Renaissance Orlando, Florida. December 4, 2015
Opening remarks — Barbara Van Husen, president, MPN Research Foundation
“I want to welcome all the CRISPR people, all the MPN people and all the other kinds of people who might be here. For those of you who are investigators it’s always good to be aware there are patients in the room and patient advocates. One of our beliefs is the more the patient community understands about the science the better we can support it.
Last year at ASH in wonderful San Francisco we could not have anticipated havimg this meeting today. While we were all at ASH, Zhenya Senyak took some time out to interview Jennifer Doudna in Berkeley. And it was from Zhenya that we at the Foundation first heard the acronym, CRISPR. What Zhenya told us was this technology was going to change cancer research and medical research in general and he also told us no one would ever apply it to the MPNS unless we did something. We would be the last ones in line regardless of what we know about mutations.
So we funded some additional exploration…and the Foundation’s grant program for 2015 included as one of its focus areas the application of CRISPR technology to MPNs. We got some pretty amazing proposals and actually awarded three two year CRISPR grants to CRISPR experts who are going to be applying this technology to what we know about MPNS.
George Church’s lab [Harvard], Zhaohui Ye at Hopkins and two investigators from Chicago, the University of Illinois. So we feel pretty confident that over the next year or two, along with work being done by other investigators…we’re pretty sure the MPNS won’t be quite at the end of the line when it comes to CRISPR
Another consequence of Zhenya’s work is this meeting because it wasn’t enough to bring CRISPR people and MPN people together, Zhenya was insistent we start thinking of therapeutic uses for the MPN patient. I think he was motivated by the fact that he has watched– and we have all watched– MPN patients who have had to resort to stem cell transplants suffer from Graft Versus Host Disease or die waiting for a match.
So the idea that CRISPR could be applied to stem cell transplant and doing an autologous SCT seemed pretty compelling to us and that’s why we’re sitting around here today.
We’re going to be talking about CRISPR and about MPNs and I’m counting on the Panel discussion to push this topic forward so that MPN patients who do need a stem cell transplant might have better chances. This is the beginning of the dialog, not the end. The best outcome of this meeting is that you all walk out of here thinking about ways to bring this forward.
We at the Foundation want to fund research that makes a difference. And if there are good ideas that make a difference, we’re committed to help them move forward.”
“I’m really happy to be here this morning to talk a little bit about the technology, what it’s capable of, what it actually has done so far and where we think this technology can go.
I’ll start off with a brief summary of the CRISPR/Cas9 system itself and how genome editing works. I’d then like to do a brief tour of proof of concept experiments that have been published in the last year or year and half to give you a flavor for the type of work that’s being done but also the challenges that remain to transform this into a direct therapeutic application.
Finally I’d like to walk you through a little bit of data from our work at Caribou to show how thinking about and very carefully measuring the outcome of genome editing informs the way we think about therapeutic development.”
And for the next fifteen minutes that’s exactly what Rachel did, serving up a short, no holds barred, CRISPR course, clear and precise. She described the CRISPR Cas9 system and its guide RNA that binds to Cas9 and searches through the genome for an identical target DNA sequence, locks on to it and permits Cas9 to make a double stranded break at that site. She talked about critical elements necessary for Cas9 to bind DNA to specific sequence.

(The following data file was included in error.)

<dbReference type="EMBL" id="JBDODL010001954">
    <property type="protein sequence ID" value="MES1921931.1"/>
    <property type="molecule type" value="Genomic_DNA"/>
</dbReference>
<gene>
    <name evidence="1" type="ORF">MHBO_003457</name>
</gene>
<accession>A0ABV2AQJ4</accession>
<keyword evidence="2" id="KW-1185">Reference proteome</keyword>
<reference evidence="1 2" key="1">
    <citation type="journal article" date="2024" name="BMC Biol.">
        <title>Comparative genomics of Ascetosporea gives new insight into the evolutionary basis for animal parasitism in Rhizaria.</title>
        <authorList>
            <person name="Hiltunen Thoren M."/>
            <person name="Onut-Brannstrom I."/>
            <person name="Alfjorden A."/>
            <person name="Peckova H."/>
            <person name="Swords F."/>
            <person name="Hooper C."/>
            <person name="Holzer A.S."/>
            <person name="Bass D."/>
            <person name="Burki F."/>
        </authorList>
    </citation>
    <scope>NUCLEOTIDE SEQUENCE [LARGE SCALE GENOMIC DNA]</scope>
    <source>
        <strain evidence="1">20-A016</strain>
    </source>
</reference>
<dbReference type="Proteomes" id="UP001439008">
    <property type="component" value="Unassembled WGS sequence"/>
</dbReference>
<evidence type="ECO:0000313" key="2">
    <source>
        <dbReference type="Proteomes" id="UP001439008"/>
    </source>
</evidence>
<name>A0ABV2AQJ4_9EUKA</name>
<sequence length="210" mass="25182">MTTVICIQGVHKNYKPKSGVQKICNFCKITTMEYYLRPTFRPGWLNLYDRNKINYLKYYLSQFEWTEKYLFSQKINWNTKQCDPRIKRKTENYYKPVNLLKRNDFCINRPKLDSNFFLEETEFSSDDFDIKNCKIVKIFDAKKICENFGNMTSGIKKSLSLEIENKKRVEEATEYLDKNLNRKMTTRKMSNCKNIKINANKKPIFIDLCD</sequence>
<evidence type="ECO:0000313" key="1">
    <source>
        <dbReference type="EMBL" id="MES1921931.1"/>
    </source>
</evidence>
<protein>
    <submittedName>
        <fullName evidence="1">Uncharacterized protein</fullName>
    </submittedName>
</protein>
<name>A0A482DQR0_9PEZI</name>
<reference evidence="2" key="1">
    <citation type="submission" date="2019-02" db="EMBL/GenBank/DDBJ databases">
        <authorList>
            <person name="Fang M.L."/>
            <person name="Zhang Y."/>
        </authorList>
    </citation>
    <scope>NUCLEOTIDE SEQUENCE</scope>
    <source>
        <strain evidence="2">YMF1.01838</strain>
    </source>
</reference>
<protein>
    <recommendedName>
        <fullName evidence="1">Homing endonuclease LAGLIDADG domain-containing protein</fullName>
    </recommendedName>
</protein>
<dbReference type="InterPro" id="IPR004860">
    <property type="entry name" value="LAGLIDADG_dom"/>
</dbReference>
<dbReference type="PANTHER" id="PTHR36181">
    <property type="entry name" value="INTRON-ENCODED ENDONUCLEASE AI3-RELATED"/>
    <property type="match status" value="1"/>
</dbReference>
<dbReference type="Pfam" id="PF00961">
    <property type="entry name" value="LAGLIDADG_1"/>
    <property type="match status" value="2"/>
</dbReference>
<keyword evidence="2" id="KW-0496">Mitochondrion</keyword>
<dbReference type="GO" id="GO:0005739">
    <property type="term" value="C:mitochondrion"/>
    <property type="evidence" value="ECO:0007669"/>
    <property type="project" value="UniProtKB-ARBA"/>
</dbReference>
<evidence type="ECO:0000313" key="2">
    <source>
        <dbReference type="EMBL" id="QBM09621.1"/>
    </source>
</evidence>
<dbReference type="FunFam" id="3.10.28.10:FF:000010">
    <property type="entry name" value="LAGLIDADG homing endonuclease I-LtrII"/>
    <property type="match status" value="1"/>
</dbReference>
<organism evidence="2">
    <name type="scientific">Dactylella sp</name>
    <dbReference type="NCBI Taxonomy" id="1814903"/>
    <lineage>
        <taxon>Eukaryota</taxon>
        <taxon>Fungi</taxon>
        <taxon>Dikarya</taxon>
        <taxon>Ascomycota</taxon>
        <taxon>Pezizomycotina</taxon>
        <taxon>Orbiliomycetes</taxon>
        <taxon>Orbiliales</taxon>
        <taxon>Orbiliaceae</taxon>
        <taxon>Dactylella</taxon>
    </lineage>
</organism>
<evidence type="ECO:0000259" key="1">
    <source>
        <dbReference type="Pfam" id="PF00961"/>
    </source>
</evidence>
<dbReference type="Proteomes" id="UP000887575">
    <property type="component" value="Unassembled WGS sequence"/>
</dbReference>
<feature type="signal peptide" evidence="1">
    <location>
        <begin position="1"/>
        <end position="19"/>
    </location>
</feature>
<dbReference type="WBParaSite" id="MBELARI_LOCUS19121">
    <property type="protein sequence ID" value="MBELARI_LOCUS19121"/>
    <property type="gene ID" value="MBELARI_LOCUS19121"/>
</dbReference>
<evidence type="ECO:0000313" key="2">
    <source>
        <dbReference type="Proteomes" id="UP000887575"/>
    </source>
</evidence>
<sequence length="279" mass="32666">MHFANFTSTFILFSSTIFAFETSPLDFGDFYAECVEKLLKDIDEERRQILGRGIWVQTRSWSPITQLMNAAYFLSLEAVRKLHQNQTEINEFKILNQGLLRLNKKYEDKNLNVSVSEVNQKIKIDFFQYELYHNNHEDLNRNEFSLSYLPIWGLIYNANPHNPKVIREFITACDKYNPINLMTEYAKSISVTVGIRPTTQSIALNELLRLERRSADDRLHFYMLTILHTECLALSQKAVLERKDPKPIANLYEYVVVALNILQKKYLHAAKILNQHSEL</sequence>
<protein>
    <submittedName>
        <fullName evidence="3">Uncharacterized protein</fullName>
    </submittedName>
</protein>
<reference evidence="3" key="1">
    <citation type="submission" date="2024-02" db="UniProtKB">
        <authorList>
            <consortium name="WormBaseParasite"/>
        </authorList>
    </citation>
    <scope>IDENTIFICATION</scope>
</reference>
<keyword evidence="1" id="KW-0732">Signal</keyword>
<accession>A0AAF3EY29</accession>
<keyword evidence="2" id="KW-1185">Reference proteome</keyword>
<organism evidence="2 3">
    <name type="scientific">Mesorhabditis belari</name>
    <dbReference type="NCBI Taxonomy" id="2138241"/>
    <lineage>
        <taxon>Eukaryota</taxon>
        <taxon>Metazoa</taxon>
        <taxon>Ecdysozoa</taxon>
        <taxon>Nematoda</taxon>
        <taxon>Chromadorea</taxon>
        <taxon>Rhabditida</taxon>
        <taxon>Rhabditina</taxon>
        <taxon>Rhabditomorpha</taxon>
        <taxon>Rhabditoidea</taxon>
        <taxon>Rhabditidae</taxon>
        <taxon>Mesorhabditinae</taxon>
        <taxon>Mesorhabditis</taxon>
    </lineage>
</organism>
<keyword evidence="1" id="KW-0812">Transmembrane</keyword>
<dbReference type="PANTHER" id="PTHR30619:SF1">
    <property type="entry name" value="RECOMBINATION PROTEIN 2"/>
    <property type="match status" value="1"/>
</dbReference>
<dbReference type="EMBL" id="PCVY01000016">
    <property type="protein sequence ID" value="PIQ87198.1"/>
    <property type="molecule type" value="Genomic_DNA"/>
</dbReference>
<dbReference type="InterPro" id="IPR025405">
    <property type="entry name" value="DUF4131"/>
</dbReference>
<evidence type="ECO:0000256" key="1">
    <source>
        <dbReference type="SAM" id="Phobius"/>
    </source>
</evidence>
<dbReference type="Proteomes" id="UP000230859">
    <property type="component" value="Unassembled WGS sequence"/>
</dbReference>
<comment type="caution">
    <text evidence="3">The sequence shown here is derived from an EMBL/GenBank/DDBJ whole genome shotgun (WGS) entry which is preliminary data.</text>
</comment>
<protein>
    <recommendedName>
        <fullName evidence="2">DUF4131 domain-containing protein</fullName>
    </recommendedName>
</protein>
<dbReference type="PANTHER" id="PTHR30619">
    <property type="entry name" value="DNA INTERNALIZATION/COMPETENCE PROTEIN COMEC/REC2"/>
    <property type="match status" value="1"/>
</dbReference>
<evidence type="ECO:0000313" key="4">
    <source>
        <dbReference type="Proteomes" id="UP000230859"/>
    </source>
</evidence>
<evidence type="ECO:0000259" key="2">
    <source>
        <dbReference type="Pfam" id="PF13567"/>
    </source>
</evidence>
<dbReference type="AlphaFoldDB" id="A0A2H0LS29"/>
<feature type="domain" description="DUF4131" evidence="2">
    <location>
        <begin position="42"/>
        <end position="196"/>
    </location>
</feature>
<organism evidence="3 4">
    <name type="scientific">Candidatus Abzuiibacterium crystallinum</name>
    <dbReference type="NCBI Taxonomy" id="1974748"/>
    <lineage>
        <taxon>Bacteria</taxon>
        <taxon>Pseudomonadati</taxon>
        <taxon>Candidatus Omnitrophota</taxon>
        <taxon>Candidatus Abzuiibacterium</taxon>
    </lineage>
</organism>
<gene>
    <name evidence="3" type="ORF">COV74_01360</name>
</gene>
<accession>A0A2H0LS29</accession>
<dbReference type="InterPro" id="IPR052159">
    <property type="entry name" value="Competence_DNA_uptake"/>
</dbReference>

But mostly, the mixed audience of physicians, scientists, patients and advocates got to know about how that break was repaired. The cut causing the DNA break or deletion can be repaired by the cell itself from available materials, a Non-Homologous End Joining (NHEJ), likely compromising the protein it coded for. In contrast, the insertion of DNA by CRISPR/Cas9 when successful creates an Homologous Repair (HR). Rachel returned to the issue of NHEJ and HR often enough that even those of us who don’t know the difference between a column and a pipette had a good sense of what might go on within the edited nucleus.
After reviewing several recent CRISPR experiments, all of which underscored the near miraculous progress of the technique of DNA insertion and deletion in the petri dish and mouse models, it became increasingly clear that the rate of success has been low.– generally under 20% efficiency — even though most of the work was being done in cells that are dividing and not terminally differentiated. “Most somatic cells, differentiated cells like muscle cells, do not have high levels of protein machinery to mediate HR.” Traditionally delivery of DNA insertions are accompanied by high levels of mutagenesis
Rachel reviewed the Caribou Biosciences process, the electrophoration delivery, the wait of one or two days, the isolation of the DNA using next generation deep sequencing to understand the outcome of the experiments.
She drove home the point: In general the efficiency of HR in inserting new DNA “is incredibly low.” In insertion experiments, typically in some fraction of cells the double strand break happens but some small fraction of cells have the new DNA inserted, some larger fraction of cells experiences some mutagenesis and a remaining fraction are Wild Type. A new Caribou proprietary system has vastly increased successful edit rates, but a sobering fact remained. The only way to determine if a cell has been successfully edited is to “isolate the DNA.” Destroy the cell. It was an issue the Panel would shortly take up.
For this audience, Ann Mullally was on more familiar ground. “I’m going to run through mutations quickly, highlighting some key points to keep in mind when developing a CRISPR therapeutic strategy. One thing in our favor, we know the genetics that drive MPNs are pretty much defined by two essential mutations, JAK2 and CAL-R plus MPL. So far as cancers are concerned, MPNs are simple genetically. Three genes as a place to start to target…this is probably as good as it gets.
These MPN diseases that arise can be cured by cell transplantation. If we could, in theory, correct the disease in stem cells and return then to the patient we can cure the disease without all the problems of allogenic transplantation.”
Ann then demonstrated how these three mutations are disease initiating. People with detectable mutations in peripheral blood point to early disease indications. And CALR and MPL alone are enough to induce MPNs in mice. There are many secondary or epigenetic mutations as patients progress to MF and in AML patients typically have more leukemic mutations. Of the true drivers, MPL mutations are rare, and occur upstream of JAK2. She also believes repair of calreticulin, a chaperone protein, might be more complex. But the central target, the JAK2 mutation and the JAK STAT pathway enhance the prospects for eventual CRISPR intervention.